After i'm done with Zen 3 and RDNA 2 I will look at grabbing a drive using this controller sometime next year for my other m2 slot been very impressed with the E16 drive.
    Reply
  • nofanneeded
    These NVME drives should be released in both versions , 4 lanes PCIe4.0 M2 , AND 8 Lanes PCIe 3.0 Cards .

    I Hope all NVME makers read this and consider it .. for each Gen4 PCIE GEN 4 product make a version for 8 lanes Gen3 ... Millions of PC users will not upgrade for like 2 years to come.
    Reply
  • NP
    nofanneeded said:
    These NVME drives should be released in both versions , 4 lanes PCIe4.0 M2 , AND 8 Lanes PCIe 3.0 Cards .

    I Hope all NVME makers read this and consider it .. for each Gen4 PCIE GEN 4 product make a version for 8 lanes Gen3 ... Millions of PC users will not upgrade for like 2 years to come.

    They will certainly not make two versions. Millions of PC users will just have to upgrade, or suffer the slower speeds until they upgrade. The same as with any other new tech.

    I am happy that I will have the fastest stuff for a change in two weeks. The current mobo and CPU is from 2011. I had to build and tinker all compatibility myself. I did not ask for any handouts like "Why cannot they make PCIE GEN 2 32 lane GPUs for millions of Xeon LGA 1366 processor people?!!"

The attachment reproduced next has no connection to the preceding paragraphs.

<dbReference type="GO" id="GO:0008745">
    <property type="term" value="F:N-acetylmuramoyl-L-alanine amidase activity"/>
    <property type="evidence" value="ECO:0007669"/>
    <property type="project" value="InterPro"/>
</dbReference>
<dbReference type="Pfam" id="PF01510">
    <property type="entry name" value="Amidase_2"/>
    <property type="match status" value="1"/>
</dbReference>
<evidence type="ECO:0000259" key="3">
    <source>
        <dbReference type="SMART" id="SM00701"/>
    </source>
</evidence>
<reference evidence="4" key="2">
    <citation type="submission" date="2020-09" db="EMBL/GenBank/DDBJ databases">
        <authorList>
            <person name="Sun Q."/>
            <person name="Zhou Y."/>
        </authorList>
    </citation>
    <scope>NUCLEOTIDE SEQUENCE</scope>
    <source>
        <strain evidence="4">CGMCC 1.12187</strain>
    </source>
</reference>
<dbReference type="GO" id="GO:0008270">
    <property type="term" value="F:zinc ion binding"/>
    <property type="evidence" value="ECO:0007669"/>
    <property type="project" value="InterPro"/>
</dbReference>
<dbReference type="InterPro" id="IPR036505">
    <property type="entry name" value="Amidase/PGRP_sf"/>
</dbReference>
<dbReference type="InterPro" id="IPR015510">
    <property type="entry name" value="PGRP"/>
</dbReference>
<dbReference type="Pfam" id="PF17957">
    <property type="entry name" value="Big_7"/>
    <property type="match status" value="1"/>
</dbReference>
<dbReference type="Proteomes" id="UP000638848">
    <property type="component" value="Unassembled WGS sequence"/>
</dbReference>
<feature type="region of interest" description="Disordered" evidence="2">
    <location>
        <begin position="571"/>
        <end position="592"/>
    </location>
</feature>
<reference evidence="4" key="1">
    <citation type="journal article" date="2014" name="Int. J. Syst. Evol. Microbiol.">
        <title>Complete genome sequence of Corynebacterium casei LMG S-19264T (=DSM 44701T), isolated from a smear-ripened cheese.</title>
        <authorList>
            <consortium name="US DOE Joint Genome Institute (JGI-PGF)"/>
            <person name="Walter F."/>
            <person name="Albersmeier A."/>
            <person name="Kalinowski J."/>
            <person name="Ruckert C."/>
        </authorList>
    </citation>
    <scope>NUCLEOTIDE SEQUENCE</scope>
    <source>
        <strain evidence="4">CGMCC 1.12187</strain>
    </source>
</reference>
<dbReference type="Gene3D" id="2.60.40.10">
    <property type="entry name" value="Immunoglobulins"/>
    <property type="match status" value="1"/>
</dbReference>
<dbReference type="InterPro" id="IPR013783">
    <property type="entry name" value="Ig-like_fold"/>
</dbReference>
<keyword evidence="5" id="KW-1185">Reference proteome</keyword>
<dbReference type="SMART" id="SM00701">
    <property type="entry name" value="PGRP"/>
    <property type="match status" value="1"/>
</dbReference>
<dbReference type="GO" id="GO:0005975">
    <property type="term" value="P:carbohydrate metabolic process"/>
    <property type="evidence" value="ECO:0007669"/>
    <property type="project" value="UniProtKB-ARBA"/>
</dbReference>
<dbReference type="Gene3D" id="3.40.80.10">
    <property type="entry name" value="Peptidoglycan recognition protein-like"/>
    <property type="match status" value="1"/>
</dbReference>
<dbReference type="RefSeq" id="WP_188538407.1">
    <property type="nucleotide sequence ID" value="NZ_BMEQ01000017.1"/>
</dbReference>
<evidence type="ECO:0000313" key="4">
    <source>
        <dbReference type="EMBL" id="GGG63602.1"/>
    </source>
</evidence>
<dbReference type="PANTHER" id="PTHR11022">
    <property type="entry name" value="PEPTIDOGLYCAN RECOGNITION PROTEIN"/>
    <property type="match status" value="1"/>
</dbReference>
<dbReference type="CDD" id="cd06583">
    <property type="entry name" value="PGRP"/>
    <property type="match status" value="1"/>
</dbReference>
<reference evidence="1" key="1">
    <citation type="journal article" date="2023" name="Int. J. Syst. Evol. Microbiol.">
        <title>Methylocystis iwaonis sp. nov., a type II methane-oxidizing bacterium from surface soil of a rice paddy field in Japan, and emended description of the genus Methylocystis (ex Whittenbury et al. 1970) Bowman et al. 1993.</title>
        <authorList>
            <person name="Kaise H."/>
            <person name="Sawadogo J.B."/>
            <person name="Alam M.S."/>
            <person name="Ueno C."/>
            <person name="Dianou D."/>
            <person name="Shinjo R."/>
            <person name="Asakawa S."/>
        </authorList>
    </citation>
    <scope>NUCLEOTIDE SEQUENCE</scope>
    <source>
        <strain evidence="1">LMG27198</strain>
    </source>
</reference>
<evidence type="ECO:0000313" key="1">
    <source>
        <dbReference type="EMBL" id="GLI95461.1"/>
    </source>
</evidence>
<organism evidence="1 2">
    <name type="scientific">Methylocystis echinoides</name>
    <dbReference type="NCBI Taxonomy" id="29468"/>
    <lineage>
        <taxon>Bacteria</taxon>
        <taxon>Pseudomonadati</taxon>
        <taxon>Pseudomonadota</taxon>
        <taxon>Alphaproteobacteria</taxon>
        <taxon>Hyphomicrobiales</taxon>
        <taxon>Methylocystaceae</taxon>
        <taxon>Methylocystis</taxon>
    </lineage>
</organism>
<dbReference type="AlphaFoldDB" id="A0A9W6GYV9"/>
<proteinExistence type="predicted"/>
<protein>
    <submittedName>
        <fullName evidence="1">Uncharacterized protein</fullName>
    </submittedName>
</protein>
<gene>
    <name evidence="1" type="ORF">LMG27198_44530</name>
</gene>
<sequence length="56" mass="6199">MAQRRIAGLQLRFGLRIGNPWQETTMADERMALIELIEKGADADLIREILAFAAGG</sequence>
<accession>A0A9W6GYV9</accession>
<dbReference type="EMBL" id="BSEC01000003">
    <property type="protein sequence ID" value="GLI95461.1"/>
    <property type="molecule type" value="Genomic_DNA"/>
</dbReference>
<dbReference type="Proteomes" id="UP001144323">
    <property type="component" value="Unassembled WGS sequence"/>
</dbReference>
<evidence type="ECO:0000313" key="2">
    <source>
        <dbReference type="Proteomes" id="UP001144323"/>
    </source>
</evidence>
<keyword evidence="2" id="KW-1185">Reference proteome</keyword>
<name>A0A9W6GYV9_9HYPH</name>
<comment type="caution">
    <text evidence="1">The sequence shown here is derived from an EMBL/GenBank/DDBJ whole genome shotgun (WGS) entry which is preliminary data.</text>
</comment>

Reply
  • nofanneeded
    NP said:
    They will certainly not make two versions. Millions of PC users will just have to upgrade, or suffer the slower speeds until they upgrade. The same as with any other new tech.

    I am happy that I will have the fastest stuff for a change in two weeks. The current mobo and CPU is from 2011. I had to build and tinker all compatibility myself. I did not ask for any handouts like "Why cannot they make PCIE GEN 2 32 lane GPUs for millions of Xeon LGA 1366 processor people?!!"

    be happy as you wish , I am addressing NVME makers not you. millions of people bought their PCs three or two or one years ago and not from 2011 .. and they are a large market share. not to mention that the majority of PCs in the market are intel based and not AMD based. People who prefer intel over AMD are buying their PC as we speak without Gen 4 PCIe.
    Reply
  • NP
    nofanneeded said: